c-myc is essential for angiogenesis but not vasculogenesis

Gross abnormalities and developmental retardation by 9.5dpc and death by 10.5dpc have been previously observed in c-myc−/− embryos (Davis et al., 1993; Trumpp et al., 2001). Multi-organ failure, including circulatory defects, is believed to underlie this early developmental arrest, although the specific cell lineages affected are largely unknown. We therefore analyzed c-myc−/− embryos specifically for vascular defects, using whole mount immunostaining against CD31, an EC specific marker. As previously reported, these mutant embryos were developmentally retarded and displayed major developmental defects. However, we were surprised to find that major vessels such as the dorsal aorta had developed by 8.75dpc. Smaller inter-somitic and cranial vessels had also formed in the embryo proper, although they were underdeveloped compared to wild-type vessels (Fig. 1A,B). In the yolk sac, primitive vascular networks had formed, although the mutant yolk sac contained more vascular plexuses and less organized hierarchal branches than the control (Fig. 1C,D). At 10.25dpc, while the control vasculature had matured to an elaborate and well-organized system (Fig. 1E,G), the c-myc−/−embryos retained a primitive vasculature in the head (Fig. 1F) and the yolk sac (Fig. 1H). Nonetheless, embryo cross-sections revealed that like controls, c-myc−/−embryos had ECs lining their dorsal aortae, common cardinal veins, and other blood vessels (Fig. 1I,J). These results indicate that, in contrast to a previous report (Baudino et al., 2002), c-myc−/− embryos contained differentiated ECs that were capable of assembling a primitive vasculature. Subsequent vascular remodeling, however, was defective in the mutants.

Figure 1
c-myc null and Sox2-Cre-mediated c-myc deletion result in anemia, vascular defects, and lethality

Because the detection of ECs in the c-myc−/− mutant was surprising, we examined the vasculature in another mutant embryo, in which c-myc is deleted in the entire embryo proper but retained in the placenta. We created a CK using the Sox2-Cre mouse line, in which Cre is active in all cells of epiblast origin, including the entire embryo proper, the yolk sac mesoderm, the amnion membrane, and the embryonic vessels in the placenta, but not the visceral endoderm or the extra-embryonic ectoderm (Vincent and Robertson, 2003). We verified Cre expression throughout the entire embryo by Cre reporter assay (data not shown). The Sox2-Cre;c-mycflox/mutant progeny displayed growth retardation by 11.5dpc and died between 11.5–12.5dpc. These embryos, unlike the null mutants, appeared grossly normal without major organ defects before e10.5 (data not shown). However, at e11.5 they were anemic (Fig. 1L,N) and displayed abnormal vasculature (Fig. 1P,R,T). Anti-CD31 staining revealed abundant ECs in mutant yolk sacs and embryos proper (Fig. 1O–T), demonstrating that the mutant embryos were not defective in EC differentiation, although capillary remodeling was defective. Mutant yolk sac microvessels were more primitive, comprising disorganized capillary plexuses with larger intercapillary spaces compared with the controls. Major vitelline vessels were narrower and underdeveloped in the mutant (Fig. 1O,P). Similarly, head capillaries were more primitive. The carotid arteries were less elaborate and the primitive head veins were narrower compared to controls (Fig. 1Q–T). These findings confirmed that c-myc is not required for the onset of vasculogenesis in embryos. However, it is essential for subsequent vascular morphogenesis.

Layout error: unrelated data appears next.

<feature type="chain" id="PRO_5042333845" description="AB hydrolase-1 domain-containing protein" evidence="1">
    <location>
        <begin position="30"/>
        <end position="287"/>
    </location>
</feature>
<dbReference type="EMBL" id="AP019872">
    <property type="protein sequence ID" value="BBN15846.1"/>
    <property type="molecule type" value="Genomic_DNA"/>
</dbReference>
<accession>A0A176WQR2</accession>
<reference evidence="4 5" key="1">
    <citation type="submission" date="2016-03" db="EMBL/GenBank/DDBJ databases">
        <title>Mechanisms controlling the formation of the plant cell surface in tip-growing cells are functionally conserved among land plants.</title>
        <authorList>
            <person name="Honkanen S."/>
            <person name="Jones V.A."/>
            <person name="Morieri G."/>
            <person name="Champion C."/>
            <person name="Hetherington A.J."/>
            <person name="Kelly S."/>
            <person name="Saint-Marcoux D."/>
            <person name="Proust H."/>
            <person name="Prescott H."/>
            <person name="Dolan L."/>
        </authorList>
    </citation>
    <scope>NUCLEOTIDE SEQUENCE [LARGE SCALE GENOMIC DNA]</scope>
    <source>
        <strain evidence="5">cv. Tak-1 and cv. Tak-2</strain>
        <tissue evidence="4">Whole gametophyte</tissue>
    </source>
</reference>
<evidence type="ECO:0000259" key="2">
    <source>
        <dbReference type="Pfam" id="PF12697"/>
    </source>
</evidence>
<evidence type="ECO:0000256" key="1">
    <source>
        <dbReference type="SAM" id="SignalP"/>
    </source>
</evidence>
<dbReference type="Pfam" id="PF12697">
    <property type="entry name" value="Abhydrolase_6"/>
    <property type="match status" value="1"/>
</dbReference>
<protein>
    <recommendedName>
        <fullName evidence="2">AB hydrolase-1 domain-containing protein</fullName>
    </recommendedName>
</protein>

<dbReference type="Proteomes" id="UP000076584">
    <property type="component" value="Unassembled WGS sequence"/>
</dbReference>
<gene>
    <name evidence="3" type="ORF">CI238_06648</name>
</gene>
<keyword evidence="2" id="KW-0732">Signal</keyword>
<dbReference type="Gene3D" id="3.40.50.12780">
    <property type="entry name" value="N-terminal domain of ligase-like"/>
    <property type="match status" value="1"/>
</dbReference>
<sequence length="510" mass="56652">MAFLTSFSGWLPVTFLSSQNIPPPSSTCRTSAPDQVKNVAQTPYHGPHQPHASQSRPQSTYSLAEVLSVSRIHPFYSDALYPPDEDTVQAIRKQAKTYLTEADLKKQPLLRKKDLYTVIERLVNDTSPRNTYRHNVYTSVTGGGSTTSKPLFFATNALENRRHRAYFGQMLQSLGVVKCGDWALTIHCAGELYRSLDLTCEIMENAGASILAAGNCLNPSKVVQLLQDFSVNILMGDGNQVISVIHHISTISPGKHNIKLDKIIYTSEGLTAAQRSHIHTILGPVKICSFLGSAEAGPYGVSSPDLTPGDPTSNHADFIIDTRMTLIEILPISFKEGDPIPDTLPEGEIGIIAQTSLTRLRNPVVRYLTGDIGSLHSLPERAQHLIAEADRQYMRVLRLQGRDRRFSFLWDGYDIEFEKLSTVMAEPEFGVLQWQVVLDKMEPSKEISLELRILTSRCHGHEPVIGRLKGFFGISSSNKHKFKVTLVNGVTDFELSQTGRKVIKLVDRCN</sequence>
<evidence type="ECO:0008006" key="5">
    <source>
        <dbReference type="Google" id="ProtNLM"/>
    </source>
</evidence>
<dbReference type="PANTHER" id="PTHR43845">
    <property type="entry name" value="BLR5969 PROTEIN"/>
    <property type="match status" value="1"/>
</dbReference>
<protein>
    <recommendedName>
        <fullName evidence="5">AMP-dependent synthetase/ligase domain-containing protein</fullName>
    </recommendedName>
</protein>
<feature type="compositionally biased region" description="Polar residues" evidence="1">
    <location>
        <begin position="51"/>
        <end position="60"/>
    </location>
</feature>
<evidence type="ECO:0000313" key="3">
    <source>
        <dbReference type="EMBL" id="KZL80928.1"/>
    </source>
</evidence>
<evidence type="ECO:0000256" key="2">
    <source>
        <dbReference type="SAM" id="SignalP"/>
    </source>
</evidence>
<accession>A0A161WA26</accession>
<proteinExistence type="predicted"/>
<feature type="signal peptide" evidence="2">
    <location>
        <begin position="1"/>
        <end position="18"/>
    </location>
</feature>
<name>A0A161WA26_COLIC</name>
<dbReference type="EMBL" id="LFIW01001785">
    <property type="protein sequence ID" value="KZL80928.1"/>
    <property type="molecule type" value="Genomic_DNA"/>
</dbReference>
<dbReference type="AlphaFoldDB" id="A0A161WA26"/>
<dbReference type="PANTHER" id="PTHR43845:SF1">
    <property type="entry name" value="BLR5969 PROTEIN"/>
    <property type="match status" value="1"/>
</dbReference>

The Sox2-Cre;c-mycflox/ mutant embryos that maintained c-myc in their visceral endoderm and placenta died two days later than c-myc−/− embryos, suggesting that expression of c-myc in these extra-embryonic tissues is essential to the survival of the embryos at this stage. Consistent with this notion, c-myc is highly expressed in the ectoplacental cone starting at 6.5dpc (Downs et al., 1989) and c-Myc promotes trophoblast proliferation (Erlebacher et al., 2004). We found that by 8.25dpc, c-myc−/− placentas contained fewer trophoblasts, exhibiting defective placental morphology and cellular composition lacking trophoblast integrity. In addition, the mutant chorionic plate was thinner, and the ectoplacental cone was not integrated (Fig. S1). These findings suggest that c-myc is required for placental development, and the cellular function of c-myc in this organ requires future investigation. In this report, we have focused on the function of c-myc in the embryo proper.

Loss of c-myc in endothelial and hematopoietic cells induces similar vascular defects as loss of c-myc in the entire embryo proper

To determine if eliminating c-myc specifically from the circulatory system would result in developmental and vascular defects, we crossed c-mycflox/flox mice with Tie2-Cre;c-myc+/mice, in which Cre is active in EC and HC lineages starting as early as 7.5dpc in the common progenitor of these two lineages (Braren et al., 2006). To assess the efficiency of Tie2-Cre-mediated c-myc deletion, we measured nuclear-specific c-Myc expression in isolated ECs by immunostaining (Fig. S3). Quantitative analysis showed that virtually no (0.62%) mutant ECs and 91.2% of control ECs had c-Myc staining by 10.5dpc (Fig. 2M). These experiments demonstrate the success of c-myc deletion.

Figure 2
Tie2-Cre-mediated c-myc deletion results in anemia, vascular defects, and lethality

These embryos, like Sox2-Cre CKs, appeared grossly normal without major organ defects before e10.5 (data not shown). At 9.5dpc, the Tie2-Cre; c-mycflox/ embryos were similar to controls, with all embryos showing blood-filled vasculatures, although some were slightly paler (Fig. 2A,B). However, at 10.5dpc, the mutants appeared anemic (Fig. 2D). At 11.5dpc, the mutant yolk sacs and embryos were completely white whereas control yolk sacs displayed vessels filled with red blood cells (Fig. 2E,F). Mutant embryos were smaller than controls (Fig. 2F). No mutant embryos survived beyond 12.5dpc (Table S1). The gross abnormalities and the stage at which the phenotype occurred in Tie2-Cre CK closely resembled that of the Sox2-Cre CK embryos.